by Cassidy Quistorff, NPS Communications Fellow
The many rivers in the Berkshires posed unique challenges and opportunities. They provided an inviting lure for early industry that could use water power such as lumber, textile, and paper mills. All that was missing was a railroad -- yet the Berkshire mountains were steep enough to be considered impossible to traverse via train. As Boston was in danger of losing its economy to New York as the Erie Canal opened, the railroad was their chance at recapturing trade. In the late 1830s, Major George Washington Whistler, a topography engineer, led a team to design the first railroad to go over mountains. It only took two years to complete the project, and in 1841 railroad travel from Boston to Albany was made possible by the creation of the first cluster of keystone arch bridges built in America.
When walking past the stone-built Keystone Arch Bridges that line the Westfield River, it can be easy to slip past their remarkable history. These structures were the first of their kind in America and paved the way for the longest and highest railroad in the world in 1841. As the Westfield River meanders through the Berkshires, it required constant bridging, making a grand and historic segment of bridges that are still there today.
"That section is the longest stretch of free-flowing river in the state of Massachusetts,” explained David Pierce, President of the Friends of the Keystone Arches. "The Westfield River has three branches, and two have massive flood control projects (Knightville, Littleville). The West branch never got that treatment, even though up through the 1970's, eleven different flood control projects were put forward for the West Branch. None went forward, because the Legislature couldn't flood the railroad. So this historic railroad saved the natural state of the West Branch by its existence."
While the West Branch did have some dams, they were never to the scale that would flood the railroad, compared to some of the larger nearby railroads. The bridges not only offer great scenic quality along the Westfield Wild and Scenic River, but also excellent recreational value for kayakers and paddlers alike. Some sections of the River can even bring with them Class III to IV rapids, so always be sure to look up difficulty before planning a trip (#RecreateResponsibly).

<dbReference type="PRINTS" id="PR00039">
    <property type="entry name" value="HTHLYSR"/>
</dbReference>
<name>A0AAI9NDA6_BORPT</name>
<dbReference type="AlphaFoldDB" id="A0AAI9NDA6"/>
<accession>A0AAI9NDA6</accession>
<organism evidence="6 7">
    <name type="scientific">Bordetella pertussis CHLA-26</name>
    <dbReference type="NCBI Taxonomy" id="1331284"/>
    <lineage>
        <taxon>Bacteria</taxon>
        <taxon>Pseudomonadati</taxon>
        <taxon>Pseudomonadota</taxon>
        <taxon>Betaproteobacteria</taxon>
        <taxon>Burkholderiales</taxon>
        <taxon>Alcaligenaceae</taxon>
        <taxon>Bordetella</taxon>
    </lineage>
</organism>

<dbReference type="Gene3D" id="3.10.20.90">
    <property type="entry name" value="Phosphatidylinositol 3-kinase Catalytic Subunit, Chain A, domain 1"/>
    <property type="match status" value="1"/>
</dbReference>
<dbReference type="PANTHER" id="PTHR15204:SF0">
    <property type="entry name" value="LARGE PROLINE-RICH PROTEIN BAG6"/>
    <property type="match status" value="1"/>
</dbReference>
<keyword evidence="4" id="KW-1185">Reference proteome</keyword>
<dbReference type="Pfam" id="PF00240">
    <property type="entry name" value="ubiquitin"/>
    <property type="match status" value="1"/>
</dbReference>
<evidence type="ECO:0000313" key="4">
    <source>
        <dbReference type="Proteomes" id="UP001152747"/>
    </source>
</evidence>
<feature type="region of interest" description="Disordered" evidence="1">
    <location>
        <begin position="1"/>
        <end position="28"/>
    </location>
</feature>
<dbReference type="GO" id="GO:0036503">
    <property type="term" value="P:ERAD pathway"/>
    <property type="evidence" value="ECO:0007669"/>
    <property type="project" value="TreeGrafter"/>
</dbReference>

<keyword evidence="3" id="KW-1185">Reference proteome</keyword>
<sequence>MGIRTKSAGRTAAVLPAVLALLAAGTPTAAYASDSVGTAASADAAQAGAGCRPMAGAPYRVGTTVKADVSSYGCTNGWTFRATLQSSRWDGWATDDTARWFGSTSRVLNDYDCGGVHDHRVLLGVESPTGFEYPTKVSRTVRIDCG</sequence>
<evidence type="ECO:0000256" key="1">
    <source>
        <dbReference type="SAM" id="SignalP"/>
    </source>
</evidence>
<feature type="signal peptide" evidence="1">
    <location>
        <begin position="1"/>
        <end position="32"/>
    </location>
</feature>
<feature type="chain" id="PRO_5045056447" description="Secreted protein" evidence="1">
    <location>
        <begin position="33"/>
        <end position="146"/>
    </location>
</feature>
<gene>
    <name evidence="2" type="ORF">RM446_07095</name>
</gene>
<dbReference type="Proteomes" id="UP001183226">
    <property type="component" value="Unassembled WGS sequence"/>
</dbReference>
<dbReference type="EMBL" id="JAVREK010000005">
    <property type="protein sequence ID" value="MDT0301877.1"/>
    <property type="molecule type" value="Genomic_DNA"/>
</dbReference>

The beauty of the bridges may be experienced from the Westfield, and you can also hike to the Keystone Arches thanks to the coordinated efforts of hardworking volunteers. Previously, no agencies wanted to manage these historic structures due to safety concerns including extreme drop-offs, but David Pierce was able to bring excitement to the project. When the planning commission process for the trail stalled, Friends of the Keystone Arches stepped in. “The plans were all there. Boy scouts, parents, teachers, all volunteers, and two weeks of AmeriCorps [volunteers] built the trail. It has a lot to do with recreation and a lot to do with this outstanding and historic river,” said David.
Friends of the Keystone Arches strives to maintain the trails, manage their social media pages and website, and many other initiatives over the past 25 years. The nonprofit works closely with the Westfield Wild and Scenic River, and was recently awarded a $30,000 Wild and Scenic grant that was used to hire a team of professionals to prepare a Historic Landmark Nomination for the Keystone Arches, as well as the historic railroad station at Chester, Massachusetts. In October, there was a unanimous recommendation from the National Parks Service to the Department of the Interior for the approval of Historic Landmark status.
The Chester railway station is the heart of this renowned railroad system. This Station is very representative of elements of the Western Railroad, and still has its original timber framing. Today, it’s located only two miles from the Arches and offers an immersive history experience. “You can actually stay in the caboose at the Chester railway station. You can’t replicate it in very many places. People love it, and the hills are peppered with trails,” David said.
Organizations like the Friends of the Keystone Arches and the Chester Railway Station and Museum help keep history alive while offering recreation and community-based opportunities. These significant local areas and attractions are just one of the many reasons that, according to David, “Berkshire County is one of the top ten vacation destinations in the world.” For more information on volunteer workdays, history, and news, you can visit the Friends of the Keystone Arch Bridges Facebook page or website.